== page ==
The online Bible teaching ministry of John Brand
c.AD 33Converted on the road to Damascus.Acts 9:1-9; 22:6-11; 26:12-18
  Spends “some days” in Damascus.Acts 9:19-22
d.AD 33 – 35/6Spends best part of 3 years in Arabia.Galatians 1:17
 AD 35/6Returns to Damascus and leaves because of threat on his life.Acts 9:23-25;
2 Corinthians 11:32-33

c. We can date this as AD 33 for the following reasons.

Galatians 2:1 tells us that Paul, Barnabas and Titus went to Jerusalem “after fourteen years”. The question is, fourteen years after what?’ 

If it’s fourteen years after the first pre-conversion visit mentioned in Galatians 1:17, then this would make it AD 50, the year of the Council of Jerusalem, and would mean that the meetings Paul refers to here in Galatians 2 are the meetings of that Council

However, the way in which Paul speaks about these meetings doesn’t really reflect what we know about that Council as it is recorded in Acts 15.  Also, Paul says that he went “because of a revelation” (Galatians 2:2), which would tie in with Acts 11:27-30, where Agabus prophesies a forthcoming famine and Paul and Barnabas are commissioned to take relief to the brothers in Judea.

That would mean that the “after fourteen years” refers to the time since his conversion, which fits the time frame well since this famine relief  visit almost certainly took place in AD 47.

d. What does Paul mean by Arabia?

We need to begin by stressing that we must apply good principles of  interpretation and ask what was in the mind of the biblical writer – in this case, Paul – when he uses a word.

In Paul’s day, Arabia (aka Arabia Petrea) was a huge area that bordered Palestine to the south and east.  It was, in fact, the kingdom of the   Nabateans, a formerly nomadic Semitic people who had their own      language, kingdom, and deities. Their capital city was Petra, situated in what is today southern Jordan, and the famous spice road passed right through here helping to make the Nabateans a very prosperous people.   Indeed, today, the city of Petra is the number one tourist attraction in Jordan.   We have no idea how far into Arabian territory Paul may have travelled, and it needn’t have been very far since even the surrounding desert countryside of Damascus would have been classed as Arabia.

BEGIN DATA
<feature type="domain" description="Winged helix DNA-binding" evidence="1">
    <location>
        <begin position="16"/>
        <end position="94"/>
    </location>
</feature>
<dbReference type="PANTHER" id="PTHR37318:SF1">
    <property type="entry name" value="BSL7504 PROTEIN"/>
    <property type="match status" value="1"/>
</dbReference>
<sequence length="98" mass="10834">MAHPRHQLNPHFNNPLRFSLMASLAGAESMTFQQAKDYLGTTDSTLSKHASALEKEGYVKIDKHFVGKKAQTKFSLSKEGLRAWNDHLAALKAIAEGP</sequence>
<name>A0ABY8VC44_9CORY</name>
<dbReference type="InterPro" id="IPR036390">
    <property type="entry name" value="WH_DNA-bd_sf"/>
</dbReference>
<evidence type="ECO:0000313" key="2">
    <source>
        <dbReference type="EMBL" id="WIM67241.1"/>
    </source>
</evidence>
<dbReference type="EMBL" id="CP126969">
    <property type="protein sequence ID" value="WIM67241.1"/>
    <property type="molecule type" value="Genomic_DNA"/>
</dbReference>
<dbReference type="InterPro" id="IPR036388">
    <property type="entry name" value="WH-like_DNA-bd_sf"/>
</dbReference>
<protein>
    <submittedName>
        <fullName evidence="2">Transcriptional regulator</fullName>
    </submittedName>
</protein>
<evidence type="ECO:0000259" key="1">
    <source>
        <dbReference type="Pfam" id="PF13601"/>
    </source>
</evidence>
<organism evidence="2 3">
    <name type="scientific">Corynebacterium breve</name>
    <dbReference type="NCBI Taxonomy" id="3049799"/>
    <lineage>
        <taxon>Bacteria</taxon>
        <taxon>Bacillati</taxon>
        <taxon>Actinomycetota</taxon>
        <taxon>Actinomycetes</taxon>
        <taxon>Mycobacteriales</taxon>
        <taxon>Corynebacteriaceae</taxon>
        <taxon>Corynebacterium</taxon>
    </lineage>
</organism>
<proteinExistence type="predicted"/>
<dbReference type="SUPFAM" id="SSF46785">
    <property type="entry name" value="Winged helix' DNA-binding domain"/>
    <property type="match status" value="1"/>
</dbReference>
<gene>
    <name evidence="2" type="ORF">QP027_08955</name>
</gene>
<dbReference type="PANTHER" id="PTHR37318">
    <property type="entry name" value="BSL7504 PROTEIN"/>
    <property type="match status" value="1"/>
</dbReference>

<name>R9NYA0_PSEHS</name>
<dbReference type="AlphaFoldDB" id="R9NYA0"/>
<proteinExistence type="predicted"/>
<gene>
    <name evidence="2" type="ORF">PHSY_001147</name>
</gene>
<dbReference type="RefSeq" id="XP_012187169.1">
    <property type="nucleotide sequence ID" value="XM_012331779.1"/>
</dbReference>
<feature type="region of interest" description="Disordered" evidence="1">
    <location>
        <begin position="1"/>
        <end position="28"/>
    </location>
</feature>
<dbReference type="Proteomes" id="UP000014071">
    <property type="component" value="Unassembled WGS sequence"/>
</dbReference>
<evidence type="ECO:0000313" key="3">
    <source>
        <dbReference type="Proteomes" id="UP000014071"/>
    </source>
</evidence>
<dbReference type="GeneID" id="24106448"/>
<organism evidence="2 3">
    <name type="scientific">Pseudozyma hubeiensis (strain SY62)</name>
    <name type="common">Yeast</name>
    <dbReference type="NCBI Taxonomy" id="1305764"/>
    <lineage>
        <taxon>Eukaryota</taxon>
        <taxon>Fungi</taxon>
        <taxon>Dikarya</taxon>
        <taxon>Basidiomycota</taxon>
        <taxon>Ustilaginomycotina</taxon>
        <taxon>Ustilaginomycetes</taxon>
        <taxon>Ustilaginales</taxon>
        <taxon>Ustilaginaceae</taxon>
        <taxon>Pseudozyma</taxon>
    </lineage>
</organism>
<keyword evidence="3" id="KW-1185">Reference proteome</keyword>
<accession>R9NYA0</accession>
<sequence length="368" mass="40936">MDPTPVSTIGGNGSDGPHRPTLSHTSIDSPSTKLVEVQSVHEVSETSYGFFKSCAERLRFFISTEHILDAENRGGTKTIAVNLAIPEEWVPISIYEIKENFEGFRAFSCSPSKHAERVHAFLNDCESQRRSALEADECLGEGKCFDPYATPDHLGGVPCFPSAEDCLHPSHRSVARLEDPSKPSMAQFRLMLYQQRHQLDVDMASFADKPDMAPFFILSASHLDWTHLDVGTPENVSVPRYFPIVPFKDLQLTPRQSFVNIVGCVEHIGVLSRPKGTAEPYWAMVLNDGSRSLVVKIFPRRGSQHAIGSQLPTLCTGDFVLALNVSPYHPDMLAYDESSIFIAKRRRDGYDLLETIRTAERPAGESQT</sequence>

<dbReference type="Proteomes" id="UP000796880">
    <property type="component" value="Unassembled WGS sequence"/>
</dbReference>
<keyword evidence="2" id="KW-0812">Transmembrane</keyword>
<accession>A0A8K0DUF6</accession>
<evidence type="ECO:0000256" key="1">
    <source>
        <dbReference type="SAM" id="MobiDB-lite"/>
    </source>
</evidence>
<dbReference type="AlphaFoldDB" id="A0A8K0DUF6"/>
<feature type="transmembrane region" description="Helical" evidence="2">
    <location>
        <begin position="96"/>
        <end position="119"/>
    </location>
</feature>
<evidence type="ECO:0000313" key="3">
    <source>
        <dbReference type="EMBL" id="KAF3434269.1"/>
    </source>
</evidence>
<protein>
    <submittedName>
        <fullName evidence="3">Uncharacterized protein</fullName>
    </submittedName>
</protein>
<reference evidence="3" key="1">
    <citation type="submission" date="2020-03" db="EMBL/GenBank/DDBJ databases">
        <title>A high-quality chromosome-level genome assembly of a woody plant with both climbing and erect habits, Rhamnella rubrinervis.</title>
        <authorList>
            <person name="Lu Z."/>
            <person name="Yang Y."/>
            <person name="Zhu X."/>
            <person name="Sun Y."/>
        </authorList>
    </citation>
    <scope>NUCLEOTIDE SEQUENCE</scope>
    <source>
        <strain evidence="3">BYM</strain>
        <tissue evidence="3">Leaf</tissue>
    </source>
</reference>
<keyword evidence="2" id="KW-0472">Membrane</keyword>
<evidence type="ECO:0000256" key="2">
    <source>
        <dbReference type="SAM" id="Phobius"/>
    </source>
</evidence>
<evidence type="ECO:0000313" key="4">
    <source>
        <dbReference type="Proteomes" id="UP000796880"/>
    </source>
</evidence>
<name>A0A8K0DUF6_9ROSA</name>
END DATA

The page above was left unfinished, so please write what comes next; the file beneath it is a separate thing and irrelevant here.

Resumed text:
King Aretas, to whom Paul refers in 2 Corinthians 11:32-32, had extended the dominance of his kingdom to include parts of Syria, hence his ability to require the governor of Damascus to arrest Paul and have him killed. 

What was Paul doing in Arabia?

Why would the Nabatean king even have known about Paul, never mind have wanted to arrest and kill him?  The most logical answer to that question is that, as he did “immediately” in Damascus (Acts 9:20), Paul didn’t hesitate to teach and preach wherever he found himself, even in the Gentile Nabatean kingdom of Arabia, the very thing God had saved him and commissioned him to do (Acts 9:15). 

Not only does he waste no time in getting down to business, but he doesn’t have to wait long for the first taste of “how he must suffer for the sake of [Jesus’] name.” (Acts 9:16).  No doubt    enraged by Paul’s preaching about Jesus in his kingdom, and   without his permission, King Aretas orders his arrest and death.

I have often spoken of Paul’s three years of one-to-one teaching and training experience in the Arabian wilderness, taught by the Master himself, and that is, undoubtedly true in  general terms.  However, to be more balanced and accurate, we shouldn’t picture Paul living as a desert hermit, cut off from much of civilisation, waiting on God and learning his theology first hand.   I have no doubt that Paul did spend much of his time in solitary study and prayer, but it would appear that actually he got what is, even   today, considered to be the best model of training for  ministry – on the job as well as in the classroom. 

How long was he there for?

The simple answer is that we don’t know.  What we do know, from  Galatians 1:18, is that three years after his conversion, Paul went up to Jerusalem.   During those intervening three years he spent “some days” in Damascus immediately after his conversion (Acts 9:19), followed by almost certainly a lengthy period of time in “Arabia” (Galatians 1:17), and then another indeterminate    period of time in Damascus when, “after many days”  he made his escape (Acts 9:25).

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